When you launch the Word app, you see a screen that lets you access documents you’ve already created or start a new one. Along the bottom of the screen are three buttons for accessing existing documents:

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Viewing recently opened documents in the Word for Android app.

Recent: Tap this to see a list of the documents that you’ve most recently opened in the Word mobile app, Word Online, or a desktop version of Word that is connected online.

Shared: Tap this to see a list of Word documents that other people have shared with you. You can open these documents in the Word app.

Open: Tap this to open a Word document that you have saved on your phone, in OneDrive, in SharePoint, or in another cloud storage service. The Word app supports Google Drive, Box, Dropbox and others if you have the respective app for it installed on your phone.

Whichever screen you use to access documents, just click any document in the list to open it in the app.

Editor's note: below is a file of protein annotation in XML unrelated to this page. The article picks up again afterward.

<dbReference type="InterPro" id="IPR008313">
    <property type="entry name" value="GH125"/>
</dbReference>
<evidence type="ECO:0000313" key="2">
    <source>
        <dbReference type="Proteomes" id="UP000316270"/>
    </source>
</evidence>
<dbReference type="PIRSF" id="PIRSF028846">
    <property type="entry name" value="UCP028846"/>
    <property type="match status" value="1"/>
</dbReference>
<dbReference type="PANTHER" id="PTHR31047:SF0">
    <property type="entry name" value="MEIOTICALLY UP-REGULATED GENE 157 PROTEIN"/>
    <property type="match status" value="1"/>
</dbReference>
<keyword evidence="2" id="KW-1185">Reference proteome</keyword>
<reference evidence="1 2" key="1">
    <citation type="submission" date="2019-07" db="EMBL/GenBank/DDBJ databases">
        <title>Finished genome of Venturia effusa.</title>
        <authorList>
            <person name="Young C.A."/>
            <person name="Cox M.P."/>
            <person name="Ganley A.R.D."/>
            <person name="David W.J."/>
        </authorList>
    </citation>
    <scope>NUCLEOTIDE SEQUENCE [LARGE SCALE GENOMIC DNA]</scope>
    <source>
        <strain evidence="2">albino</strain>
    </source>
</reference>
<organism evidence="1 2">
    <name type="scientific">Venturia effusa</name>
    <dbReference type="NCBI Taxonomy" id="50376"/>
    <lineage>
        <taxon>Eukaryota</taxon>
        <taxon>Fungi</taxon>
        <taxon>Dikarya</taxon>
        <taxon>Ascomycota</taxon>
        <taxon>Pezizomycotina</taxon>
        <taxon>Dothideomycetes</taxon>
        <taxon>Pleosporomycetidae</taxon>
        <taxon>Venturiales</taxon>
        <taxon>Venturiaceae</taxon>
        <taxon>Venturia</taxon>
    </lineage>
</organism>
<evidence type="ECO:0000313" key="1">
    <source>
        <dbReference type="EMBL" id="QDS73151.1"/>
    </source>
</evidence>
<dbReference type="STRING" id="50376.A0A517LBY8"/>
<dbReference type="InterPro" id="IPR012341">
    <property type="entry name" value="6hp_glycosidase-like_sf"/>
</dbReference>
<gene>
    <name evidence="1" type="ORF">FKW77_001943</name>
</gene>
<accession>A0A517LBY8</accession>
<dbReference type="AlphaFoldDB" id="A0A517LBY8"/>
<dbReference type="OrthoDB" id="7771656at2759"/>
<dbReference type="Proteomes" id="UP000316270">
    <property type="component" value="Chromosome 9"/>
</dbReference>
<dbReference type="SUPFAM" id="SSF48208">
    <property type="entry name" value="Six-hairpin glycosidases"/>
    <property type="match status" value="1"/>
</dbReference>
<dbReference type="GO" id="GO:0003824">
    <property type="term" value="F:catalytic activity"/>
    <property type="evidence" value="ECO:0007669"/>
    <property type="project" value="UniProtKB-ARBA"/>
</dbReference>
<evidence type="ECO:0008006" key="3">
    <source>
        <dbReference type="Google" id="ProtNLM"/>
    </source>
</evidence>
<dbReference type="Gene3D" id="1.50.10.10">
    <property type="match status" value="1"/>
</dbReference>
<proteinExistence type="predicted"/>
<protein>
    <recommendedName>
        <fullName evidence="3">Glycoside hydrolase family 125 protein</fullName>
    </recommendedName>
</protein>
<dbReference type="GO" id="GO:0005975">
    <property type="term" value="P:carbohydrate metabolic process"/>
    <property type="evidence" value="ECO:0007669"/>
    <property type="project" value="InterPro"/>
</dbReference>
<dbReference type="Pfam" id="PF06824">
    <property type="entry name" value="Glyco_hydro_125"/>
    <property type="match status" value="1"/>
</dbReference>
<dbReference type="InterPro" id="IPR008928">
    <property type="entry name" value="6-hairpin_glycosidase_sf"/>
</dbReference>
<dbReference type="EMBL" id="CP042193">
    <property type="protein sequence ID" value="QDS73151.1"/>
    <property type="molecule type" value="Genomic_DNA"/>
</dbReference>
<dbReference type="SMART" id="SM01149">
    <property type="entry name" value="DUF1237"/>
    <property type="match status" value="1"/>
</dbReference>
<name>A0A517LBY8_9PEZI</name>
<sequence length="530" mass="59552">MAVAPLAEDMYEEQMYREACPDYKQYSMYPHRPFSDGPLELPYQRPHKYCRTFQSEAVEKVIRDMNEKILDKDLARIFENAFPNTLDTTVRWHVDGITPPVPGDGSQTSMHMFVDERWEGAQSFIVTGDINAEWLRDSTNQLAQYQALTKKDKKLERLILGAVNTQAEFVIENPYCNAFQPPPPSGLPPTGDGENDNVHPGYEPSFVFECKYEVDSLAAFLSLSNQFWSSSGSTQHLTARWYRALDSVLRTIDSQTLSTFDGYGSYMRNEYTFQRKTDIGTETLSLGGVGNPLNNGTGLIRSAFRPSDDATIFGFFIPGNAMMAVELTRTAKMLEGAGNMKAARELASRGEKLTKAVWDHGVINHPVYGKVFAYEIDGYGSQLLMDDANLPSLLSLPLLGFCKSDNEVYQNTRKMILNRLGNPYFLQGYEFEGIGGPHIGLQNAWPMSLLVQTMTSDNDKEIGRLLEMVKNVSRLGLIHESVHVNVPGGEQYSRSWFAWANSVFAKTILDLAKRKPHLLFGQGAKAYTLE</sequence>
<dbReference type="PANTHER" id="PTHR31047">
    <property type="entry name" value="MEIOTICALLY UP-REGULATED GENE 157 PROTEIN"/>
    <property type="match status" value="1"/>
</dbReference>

To create a new document in the Android app, tap the New icon (a page with a "+" symbol) on the upper-right corner of the screen. In iOS, the New button is at the far left of the row of buttons running along bottom of the home screen.

You’re taken to a screen where you can start a new blank document or pick a template for a type of document, such as a to-do list, outline, resume, business paper or business letter.

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In the Android app, you choose where to store a new document as you create it.

Here the steps diverge slightly depending on whether you’re using the Android or iOS app. At the top of the New screen in Android, “Create in” indicates where your new document will be saved: OneDrive, another cloud storage service, or your smartphone. Tap the drop-down to open a menu to pick where you want your document to be saved, then select the type of document you want to create.